Adorno and Marcuse on the Student Movement

Michael Pugliese debsian at
Tue Nov 30 09:30:45 MST 1999

   Thank you, Dennis, as I am of mine! Although
it did grate on me at the time and since, my immersion into leftism took
place at U.C. Santa Cruz in the early 80's, with it's blend of the New
Age/hippie holdovers, neo-Marxists just getting into the postmodernism
discussion, and student radicalism just beginning to get into the
multiculti/identity politics thing. The housing coop I lived in, would do a
combination of a group hug after the Maoist type crit/self-crit at the end
of meetings. At least in the meetings of the local of the New American
Movement we only did the crit/self-crit and left the touchy-feely stuff for
when we jumped into the hot tub or smoked a joint.
   Now wonder what Adorno would have made California leftism? It seems to
have been part of what led ex-Marxist, Leszek Kolakowski, to
neo-conservativism. Cf. his debate with E.P. Thompson in the pages of the
English Socialist Register back in 1973 and 1974. Kolakowski's response to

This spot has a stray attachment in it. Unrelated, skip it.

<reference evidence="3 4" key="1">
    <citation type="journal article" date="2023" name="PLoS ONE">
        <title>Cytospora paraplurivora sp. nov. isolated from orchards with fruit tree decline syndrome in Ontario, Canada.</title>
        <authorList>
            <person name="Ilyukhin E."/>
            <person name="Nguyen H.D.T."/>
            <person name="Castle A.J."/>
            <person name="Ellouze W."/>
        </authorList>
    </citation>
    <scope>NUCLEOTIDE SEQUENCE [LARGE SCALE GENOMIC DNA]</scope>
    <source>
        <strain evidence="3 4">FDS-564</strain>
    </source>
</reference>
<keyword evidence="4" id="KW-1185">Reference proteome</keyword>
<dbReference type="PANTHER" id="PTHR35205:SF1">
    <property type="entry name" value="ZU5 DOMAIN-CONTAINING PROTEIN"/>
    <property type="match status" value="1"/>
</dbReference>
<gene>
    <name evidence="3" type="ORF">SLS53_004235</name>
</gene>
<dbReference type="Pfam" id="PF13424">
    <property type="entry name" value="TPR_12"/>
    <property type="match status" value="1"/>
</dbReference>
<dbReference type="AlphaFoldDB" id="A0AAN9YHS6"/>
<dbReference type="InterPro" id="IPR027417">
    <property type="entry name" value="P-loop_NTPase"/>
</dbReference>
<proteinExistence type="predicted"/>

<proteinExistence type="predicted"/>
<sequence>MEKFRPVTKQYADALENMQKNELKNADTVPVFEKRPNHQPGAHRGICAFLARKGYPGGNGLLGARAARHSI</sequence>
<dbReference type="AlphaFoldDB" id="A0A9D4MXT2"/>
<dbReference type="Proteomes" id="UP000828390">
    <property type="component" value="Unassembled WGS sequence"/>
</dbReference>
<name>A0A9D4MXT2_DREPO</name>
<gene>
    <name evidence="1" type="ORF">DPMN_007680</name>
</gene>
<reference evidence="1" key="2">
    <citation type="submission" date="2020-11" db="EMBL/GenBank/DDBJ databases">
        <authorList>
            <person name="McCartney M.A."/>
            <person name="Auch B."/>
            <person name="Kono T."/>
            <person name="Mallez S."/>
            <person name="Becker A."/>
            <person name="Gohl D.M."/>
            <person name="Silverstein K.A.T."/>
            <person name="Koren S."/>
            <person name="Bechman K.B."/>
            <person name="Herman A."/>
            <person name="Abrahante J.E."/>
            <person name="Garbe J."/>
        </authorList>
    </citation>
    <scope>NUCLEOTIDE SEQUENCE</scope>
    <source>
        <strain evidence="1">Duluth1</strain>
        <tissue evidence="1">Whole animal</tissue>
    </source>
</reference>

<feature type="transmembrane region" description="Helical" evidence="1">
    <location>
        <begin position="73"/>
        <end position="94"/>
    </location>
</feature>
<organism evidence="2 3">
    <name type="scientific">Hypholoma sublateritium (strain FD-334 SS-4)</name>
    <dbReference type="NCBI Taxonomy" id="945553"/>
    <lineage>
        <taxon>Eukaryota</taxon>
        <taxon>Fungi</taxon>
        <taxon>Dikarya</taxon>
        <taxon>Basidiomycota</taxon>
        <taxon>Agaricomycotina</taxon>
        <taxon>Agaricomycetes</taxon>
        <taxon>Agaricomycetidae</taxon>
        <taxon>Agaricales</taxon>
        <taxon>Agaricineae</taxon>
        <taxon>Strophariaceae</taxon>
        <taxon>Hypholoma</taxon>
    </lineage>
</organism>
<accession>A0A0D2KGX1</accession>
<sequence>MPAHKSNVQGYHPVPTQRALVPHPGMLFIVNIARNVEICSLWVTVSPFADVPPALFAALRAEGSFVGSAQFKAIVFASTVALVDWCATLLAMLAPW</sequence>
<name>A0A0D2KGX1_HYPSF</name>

E.P. was entitled, "My Correct Views on Everything!"(!!!) Thompson's end can
be found in his volume, "The Poverty of Theory," mostly taken up with his
brilliant and funny polemic against Althusser. I still think that that piece
of Thompson's belongs in the Greatest Hits of Polemical Denunciations, Vol.
2. Volume 1
taken up with Papa Marx'es contributions of course!
                             Michael Pugliese

----- Original Message -----
From: Dennis R Redmond <dredmond at OREGON.UOREGON.EDU>
To: <marxism at>
Sent: Tuesday, November 30, 1999 1:06 AM
Subject: Re: Adorno and Marcuse on the Student Movement

> On Sun, 28 Nov 1999, Michael Pugliese wrote:
> > absent any of us actually having been there of course, couldn't Theodor
> > handled this better?
> We're all children of our time. Adorno was a product of 1920's Weimar
> culture, and his personal experience of Fascism was getting booted out of
> the university system, so I'm not surprised he reacted so defensively to a
> perceived threat to the Institute (you have to understand, German culture
> is very crowded, and built upon the use of space: they take physical
> intrusion much more seriously there). I do think it's symptomatic of a
> certain kind of Leftism, though, that these rhetorical gestures seem to
> count for far more than what Adorno wrote and thought about. Jameson, in
> his "Late Marxism", gently parodied this view, mentioning the "undying
> shame" of the calling-of-the-cops incident.
> -- Dennis

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